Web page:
Now that all the salmon in the Tuolumne River have hatched and migrated downstream, our crew have made quick work of removing a rotary screw trap for the season. This particular trap is located at the downstream boundary of the salmon spawning reach. By stationing the trap here we get a good account of the number of juvenile salmon hatched each spring. Not only do fisheries managers like to know how many salmon are produced each year, they also need to know how many salmon successfully make it out of the river. To accomplish this, we also use rotary screw traps near the river confluence.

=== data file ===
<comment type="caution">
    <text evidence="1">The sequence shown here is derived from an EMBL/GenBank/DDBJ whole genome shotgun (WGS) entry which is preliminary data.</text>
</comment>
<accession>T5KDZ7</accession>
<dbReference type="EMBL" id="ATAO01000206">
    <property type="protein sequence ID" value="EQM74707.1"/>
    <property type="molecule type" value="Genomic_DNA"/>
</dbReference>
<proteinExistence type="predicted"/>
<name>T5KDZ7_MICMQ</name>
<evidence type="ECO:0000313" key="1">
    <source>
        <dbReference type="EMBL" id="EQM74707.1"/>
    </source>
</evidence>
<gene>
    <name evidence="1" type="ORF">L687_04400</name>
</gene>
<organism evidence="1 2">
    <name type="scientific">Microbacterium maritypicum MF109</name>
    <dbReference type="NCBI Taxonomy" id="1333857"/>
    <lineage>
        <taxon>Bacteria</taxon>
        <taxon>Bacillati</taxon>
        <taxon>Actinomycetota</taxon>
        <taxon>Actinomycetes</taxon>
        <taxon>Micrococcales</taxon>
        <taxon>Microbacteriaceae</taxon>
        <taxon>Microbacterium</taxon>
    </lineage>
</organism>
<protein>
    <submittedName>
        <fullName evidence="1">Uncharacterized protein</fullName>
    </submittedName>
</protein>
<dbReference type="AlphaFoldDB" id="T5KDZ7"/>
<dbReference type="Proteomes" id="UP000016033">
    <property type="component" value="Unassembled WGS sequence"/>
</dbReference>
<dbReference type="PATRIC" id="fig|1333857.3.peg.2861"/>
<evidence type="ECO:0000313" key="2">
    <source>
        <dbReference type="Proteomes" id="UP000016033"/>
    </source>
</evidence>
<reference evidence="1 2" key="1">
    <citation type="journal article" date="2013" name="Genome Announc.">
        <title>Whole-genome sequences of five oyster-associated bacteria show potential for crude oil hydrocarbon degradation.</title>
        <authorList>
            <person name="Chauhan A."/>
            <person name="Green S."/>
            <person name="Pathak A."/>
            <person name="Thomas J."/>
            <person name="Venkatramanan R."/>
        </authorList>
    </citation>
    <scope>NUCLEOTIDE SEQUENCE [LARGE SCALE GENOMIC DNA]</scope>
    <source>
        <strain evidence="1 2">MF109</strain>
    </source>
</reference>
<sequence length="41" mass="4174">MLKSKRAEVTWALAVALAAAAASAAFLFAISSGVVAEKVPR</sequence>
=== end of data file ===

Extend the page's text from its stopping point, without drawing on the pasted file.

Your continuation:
There is a lot that can happen to a young salmon as it makes its way down river. Juvenile salmon are most vulnerable to hazards during this stage in their life cycle. While migrating downstream salmon, may be forced to navigate past structures and avoid unscreened pumps where they can get sucked in and ground to pieces. Water conditions such as temperature, dissolved oxygen, and pollutants can also be fatal to young salmon, or make them susceptible to disease. Migrating salmon also benefit from refugia for feeding and avoiding predators. The ecology and geomorphology of Central Valley rivers have changed drastically in the last century, so native salmon must now compete with numerous non-native fish for food and space. Outmigrating salmon use the cover of darkness or turbid water to avoid the gauntlet of predators waiting to ambush them as they make their journey to the Delta estuary. While having rotary screw traps upstream and downstream can provide an estimate of survival, it does not reveal the reasons for changes in survival that can only be accomplished with multiple years of data and additional investigation. In matter of months, we’ll be reinstalling traps to begin the process of monitoring once again (see Some assembly required).